Antiracism Resources for Allies
Address your biases so you can be a better scientist and help dismantle white supremacy
Below is a scaffolding of anti-racism resources to facilitate growth for allies and, eventually, accomplices for anti-racist work.
As you explore these resources, try to purchase books directly from authors or local bookstores, especially those owned by Black people, Indigenous people, or people of color (BIPOC). Note that the stages below are cyclical and often overlap. Recognize that growth is continual, and you may need to revisit previous stages.
- I don’t intentionally or consciously act in racist ways.
- I mostly talk to people who look and think like me.
Read and listen to resources created by BIPOC. Financially compensate them for educating you.
Increase exposure to real-world experiences that make your whiteness and the privilege that comes with it apparent.
- I understand racism is a problem, but I don’t see my role in ending it.
- I am uncomfortable talking about race and feel guilty for having privilege.
Stay engaged! Sit with your feelings and don’t let discomfort stop you.
Notice your actions and inactions around race-related issues. Continue to educate yourself about racial inequality and bias.
- I get defensive about my biases and knowledge gaps.
- I want to speak up on behalf of marginalized people, but I’m afraid to make a mistake.
Mistakes will happen because you are human! Correct yourself and remember this work is hard, but necessary.
Review this graph and reflect on your own behaviors and beliefs with curiosity and open-mindedness.
- I hear feedback from a place of curiosity and hold myself accountable.
- I use my privilege to step in the way of racism and actively work against systems of oppression.
Advocate for racial justice. Have conversations about privilege and oppression.
Relinquish power, resources, verbal and physical space, visibility, etc. and redistribute it to BIPOC communities, professionals, etc.
- AAAS’ Talking About Leaving Revisited
- “Oscar-nominated ‘Hidden Figures’ and the ongoing legacy of overlooked contributions in STEM” by Heather Metcalf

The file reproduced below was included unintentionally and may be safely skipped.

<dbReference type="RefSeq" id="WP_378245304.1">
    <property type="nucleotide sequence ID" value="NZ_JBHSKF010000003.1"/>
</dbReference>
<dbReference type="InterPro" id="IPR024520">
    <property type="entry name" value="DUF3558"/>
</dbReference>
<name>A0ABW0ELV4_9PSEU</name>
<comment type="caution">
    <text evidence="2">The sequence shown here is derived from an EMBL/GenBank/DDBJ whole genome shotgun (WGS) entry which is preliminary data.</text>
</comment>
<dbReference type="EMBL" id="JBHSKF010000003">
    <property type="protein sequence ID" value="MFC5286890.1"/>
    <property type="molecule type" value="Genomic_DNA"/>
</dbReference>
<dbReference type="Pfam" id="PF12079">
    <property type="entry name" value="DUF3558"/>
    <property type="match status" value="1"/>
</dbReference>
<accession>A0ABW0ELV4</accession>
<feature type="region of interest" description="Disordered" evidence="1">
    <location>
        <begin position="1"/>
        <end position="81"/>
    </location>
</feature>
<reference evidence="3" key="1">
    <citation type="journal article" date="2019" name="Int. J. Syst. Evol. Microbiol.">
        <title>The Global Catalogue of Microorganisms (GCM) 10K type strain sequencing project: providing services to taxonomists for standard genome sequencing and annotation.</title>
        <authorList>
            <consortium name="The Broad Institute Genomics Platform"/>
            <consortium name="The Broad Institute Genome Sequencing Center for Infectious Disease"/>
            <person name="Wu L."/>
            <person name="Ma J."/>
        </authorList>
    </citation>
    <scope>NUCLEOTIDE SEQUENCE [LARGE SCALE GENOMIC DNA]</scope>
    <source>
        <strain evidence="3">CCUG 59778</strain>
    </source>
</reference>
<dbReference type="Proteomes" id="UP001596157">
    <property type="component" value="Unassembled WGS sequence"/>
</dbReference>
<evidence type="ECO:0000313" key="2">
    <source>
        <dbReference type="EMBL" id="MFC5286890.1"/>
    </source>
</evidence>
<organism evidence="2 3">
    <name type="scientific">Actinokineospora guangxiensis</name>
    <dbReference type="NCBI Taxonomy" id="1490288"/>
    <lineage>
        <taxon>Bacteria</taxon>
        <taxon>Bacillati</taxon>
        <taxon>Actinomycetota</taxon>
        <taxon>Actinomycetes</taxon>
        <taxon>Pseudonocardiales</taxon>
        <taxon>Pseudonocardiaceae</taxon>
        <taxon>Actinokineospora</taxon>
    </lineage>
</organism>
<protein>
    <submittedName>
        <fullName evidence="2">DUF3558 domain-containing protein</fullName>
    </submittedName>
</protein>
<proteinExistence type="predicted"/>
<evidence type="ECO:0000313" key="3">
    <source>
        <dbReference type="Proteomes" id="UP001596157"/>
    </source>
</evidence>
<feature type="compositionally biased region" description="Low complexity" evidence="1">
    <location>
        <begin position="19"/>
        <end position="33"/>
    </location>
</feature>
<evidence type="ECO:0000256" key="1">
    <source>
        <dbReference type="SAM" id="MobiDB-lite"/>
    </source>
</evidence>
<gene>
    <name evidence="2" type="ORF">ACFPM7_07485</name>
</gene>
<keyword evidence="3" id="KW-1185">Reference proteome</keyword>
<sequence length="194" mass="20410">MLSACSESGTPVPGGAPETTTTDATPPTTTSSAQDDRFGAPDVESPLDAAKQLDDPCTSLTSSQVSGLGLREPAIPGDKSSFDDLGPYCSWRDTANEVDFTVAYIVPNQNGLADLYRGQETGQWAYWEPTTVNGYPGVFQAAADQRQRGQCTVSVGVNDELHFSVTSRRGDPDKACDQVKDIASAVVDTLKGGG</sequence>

- Modern Figures podcast
- “Science must clean up its act” by Heather Metcalf
- “Intersectionality: A Critical Framework for STEM Equity” by Heather Metcalf, Aspen Russell, and Rochelle Williams
- “Creating a shared vocabulary: Intersectionality” by Chanda Prescod-Weinstein
- Transforming STEM Leadership Culture by Aspen Russell and Heather Metcalf
- Science and Social Inequality: Feminist and Postcolonial Issues by Sandra Harding
- “What I wanted when I called for a Strike for Black Lives” by Chanda Prescod-Weinstein
- Picture a Scientist
- The Chicana Motherwork Anthology by Cecilia Caballero et al
- Objectivity and Diversity: Another Logic of Scientific Research by Sandra Harding
- The Courageous Scientist podcast by Kate Clancy
- Supporting Faculty During & After COVID-19: Don’t Let Go of Equity by Leslie D. Gonzales and Kimberly Griffin
- Recreating Wakanda by promoting Black excellence in ecology and evolution, by Christopher J. Schell, Cylita Guy, Delia S. Shelton, Shane C. Campbell-Staton, Briana A. Sealey, Danielle N. Lee & Nyeema C. Harris in Nature.
- “Combating Systemic Racism in Higher Education: An Open Letter to STEM from Faculty of Color” authored by Paul H. Barber and tyrone B hayes (and signed by hundreds of faculty of color)
- White Privilege: Unpacking the Invisible Knapsack by Peggy McIntosh
- “Walking While Black” by Garnette Cadogan
- “The Uses of Anger: Women Responding to Racism” by Audre Lorde
- “When Feminism is White Supremacy in Heels” by Rachel Elizabeth Cargle
- “White Women Doing White Supremacy in Non-Profit Culture” by Heather Lane Talley
- “Confronting racism is not about the needs and feelings of white people” by Ijeoma Oluo
- Why Are All the Black Kids Sitting Together in the Cafeteria by Beverly Tatum
- The Fire Next Time by James Baldwin (related teaching guide here)
- Freedom is a Constant Struggle by Angela Davis
- A People’s History of the United States by Howard Zinn
- A Black Women’s History of the United States by Daina Ramey Berry and Kali Nicole Gross
- An Indigenous Peoples’ History of the United States by Roxanne Dunbar-Ortiz
- killing rage: ending racism by bell hooks
- White Guys on Campus by Nolan Cabrera
- Stamped from the Beginning by Ibram Kendi
- Borderlands/La Frontera by Gloria Anzaldua
- Me and White Supremacy by Layla F Saad
- When They Call You A Terrorist: A Black Lives Matter Memoir by Patrisse Khan-Cullors and Asha Bandele
- We Want to do More Than Survive by Bettina Love
- So You Want to Talk About Race? by Ijeoma Oluo
- The Body is Not An Apology by Sonya Renee Taylor
- Why I No Longer Talk to White People about Race by Reni Eddo-Loge
- No More Heroes: Grassroots Challenges to the Savior Mentality by Jordan Flaherty
- Pleasure Activism by Adrienne Maree Brown
- 1619 by the New York Times
- Intersectionality Matters by Kimberlé Crenshaw and the African American Policy Forum
- “How to Be an Anti-racist” by Brené Brown + Ibram X. Kendi
- Racist Sandwich
- “Side Effects of White Women” (Small Doses with Amanda Seales)
- “Well Meaning White People” (Smartest Person in the Room)
- All My Relations by Matika Wilbur and Adrienne Keene
- “A Decade on Watching Black People Die” (Code Switch)
- “How I’m fighting bias in algorithms” TEDTalk by Joy Buolamwini
- The urgency of intersectionality TEDTalk by Kimberle Crenshaw
- “Why Are White People So Bad at Talking About Race?” – short video summarizing the book by Robin DiAngelo